Every day, audience targeting capabilities within digital media channels become more advanced, allowing brands to reach the right audience, in the right setting, at the right time. And although such specific targeting tends to generate higher quality traffic, it’s easy for digital marketers to forget that a consumer’s biggest influence can oftentimes be  found offline: the spouse.

The Gallup Management Journal performed a study in which they found nearly 50% of respondents claim their spouse has the most influence over their decision for which companies, brands and products to use. In fact, they were five times as likely to rely on spouses than any other influence. So what does this mean for data-driven marketers? When advertising a brand, product or service typically associated with one gender, avoid narrowing the audience to only that gender. Instead, test a few variations of your digital media ad groups to also target the opposite sex. Be sure to include messaging that speaks directly to that audience and how your products or services relate to them. Demographic targeting makes it easy to reach only men or only women. Plus, if you’re looking to specifically reach spouses of your target audience, some social networks – such as Facebook ads – allow advertisers to target by relationship status.

The study also had some interesting findings in terms of social engagement and its impact on social strategy. Engaged customers are more likely than actively disengaged customers to interact positively with a brand and to work on the brand’s behalf within their own social networks. Of the fully engaged customers, 74% reported engaging their social networks in a positive way toward a brand, service or product, with no negative social engagement. On the other hand, just 1% of actively disengaged customers reported any kind of positive social networking engagement, while 14% had negative engagement with a brand, service or product.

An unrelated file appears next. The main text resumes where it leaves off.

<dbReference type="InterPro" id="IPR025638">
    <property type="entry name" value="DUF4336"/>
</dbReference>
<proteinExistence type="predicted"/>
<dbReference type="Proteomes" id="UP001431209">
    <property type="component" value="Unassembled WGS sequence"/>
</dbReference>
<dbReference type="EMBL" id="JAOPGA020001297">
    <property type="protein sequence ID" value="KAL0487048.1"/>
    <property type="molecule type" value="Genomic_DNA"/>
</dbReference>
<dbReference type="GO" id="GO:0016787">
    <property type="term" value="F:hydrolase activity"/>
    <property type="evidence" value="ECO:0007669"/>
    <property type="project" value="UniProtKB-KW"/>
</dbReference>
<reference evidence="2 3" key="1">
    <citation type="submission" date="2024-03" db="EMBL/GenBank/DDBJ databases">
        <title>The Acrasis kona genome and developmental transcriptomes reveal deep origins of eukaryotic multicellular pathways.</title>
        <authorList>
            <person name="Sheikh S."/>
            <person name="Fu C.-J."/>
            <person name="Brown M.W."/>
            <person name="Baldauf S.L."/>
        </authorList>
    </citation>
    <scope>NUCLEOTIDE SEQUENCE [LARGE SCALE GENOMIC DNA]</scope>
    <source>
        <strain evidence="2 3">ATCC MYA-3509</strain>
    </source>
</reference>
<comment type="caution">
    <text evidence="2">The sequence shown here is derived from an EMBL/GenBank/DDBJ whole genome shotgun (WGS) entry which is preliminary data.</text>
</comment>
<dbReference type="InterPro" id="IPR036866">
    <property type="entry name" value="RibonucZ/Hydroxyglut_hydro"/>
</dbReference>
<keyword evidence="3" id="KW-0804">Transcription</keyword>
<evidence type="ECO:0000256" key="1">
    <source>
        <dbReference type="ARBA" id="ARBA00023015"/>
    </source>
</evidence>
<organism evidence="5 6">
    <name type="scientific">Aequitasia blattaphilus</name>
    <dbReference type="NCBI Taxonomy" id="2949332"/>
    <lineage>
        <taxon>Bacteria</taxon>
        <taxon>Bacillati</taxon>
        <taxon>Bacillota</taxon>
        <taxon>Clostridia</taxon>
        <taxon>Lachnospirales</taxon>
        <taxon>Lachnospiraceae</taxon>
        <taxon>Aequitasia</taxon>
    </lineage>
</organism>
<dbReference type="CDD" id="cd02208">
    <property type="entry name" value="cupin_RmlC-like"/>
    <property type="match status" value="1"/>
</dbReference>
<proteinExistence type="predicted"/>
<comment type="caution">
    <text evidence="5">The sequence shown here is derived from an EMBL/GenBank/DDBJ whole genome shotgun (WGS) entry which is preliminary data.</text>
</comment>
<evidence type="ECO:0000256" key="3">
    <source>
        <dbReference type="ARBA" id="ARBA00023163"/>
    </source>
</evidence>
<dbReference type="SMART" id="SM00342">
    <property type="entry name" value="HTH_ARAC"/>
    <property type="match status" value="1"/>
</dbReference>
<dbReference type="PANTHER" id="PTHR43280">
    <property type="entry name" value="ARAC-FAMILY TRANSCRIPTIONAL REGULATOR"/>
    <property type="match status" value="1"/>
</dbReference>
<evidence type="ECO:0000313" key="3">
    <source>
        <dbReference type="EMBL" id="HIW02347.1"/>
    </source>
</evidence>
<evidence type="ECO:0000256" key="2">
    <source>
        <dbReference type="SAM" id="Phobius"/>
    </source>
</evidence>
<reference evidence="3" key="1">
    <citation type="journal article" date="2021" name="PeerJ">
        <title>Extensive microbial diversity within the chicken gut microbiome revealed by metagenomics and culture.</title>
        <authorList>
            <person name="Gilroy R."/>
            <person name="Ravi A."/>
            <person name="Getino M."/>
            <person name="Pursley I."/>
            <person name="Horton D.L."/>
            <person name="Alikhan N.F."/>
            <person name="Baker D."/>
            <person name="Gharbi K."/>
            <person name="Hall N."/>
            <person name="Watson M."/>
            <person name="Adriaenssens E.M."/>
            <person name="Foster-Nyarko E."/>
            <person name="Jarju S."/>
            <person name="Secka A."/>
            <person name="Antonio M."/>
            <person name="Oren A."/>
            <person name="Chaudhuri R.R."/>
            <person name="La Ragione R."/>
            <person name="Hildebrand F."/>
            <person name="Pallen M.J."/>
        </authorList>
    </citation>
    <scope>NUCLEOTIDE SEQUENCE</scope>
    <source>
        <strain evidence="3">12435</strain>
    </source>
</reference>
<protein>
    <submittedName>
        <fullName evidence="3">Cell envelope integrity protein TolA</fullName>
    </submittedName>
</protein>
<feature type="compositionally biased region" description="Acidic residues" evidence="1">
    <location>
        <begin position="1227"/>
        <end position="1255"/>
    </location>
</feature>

The findings from the second half of this study provide a stark reminder that new business initiatives don’t necessarily come first, although it’s easy to fall into that trap. Instead, there needs to be a healthy balance between prospecting and continuously working to improve the customer experience.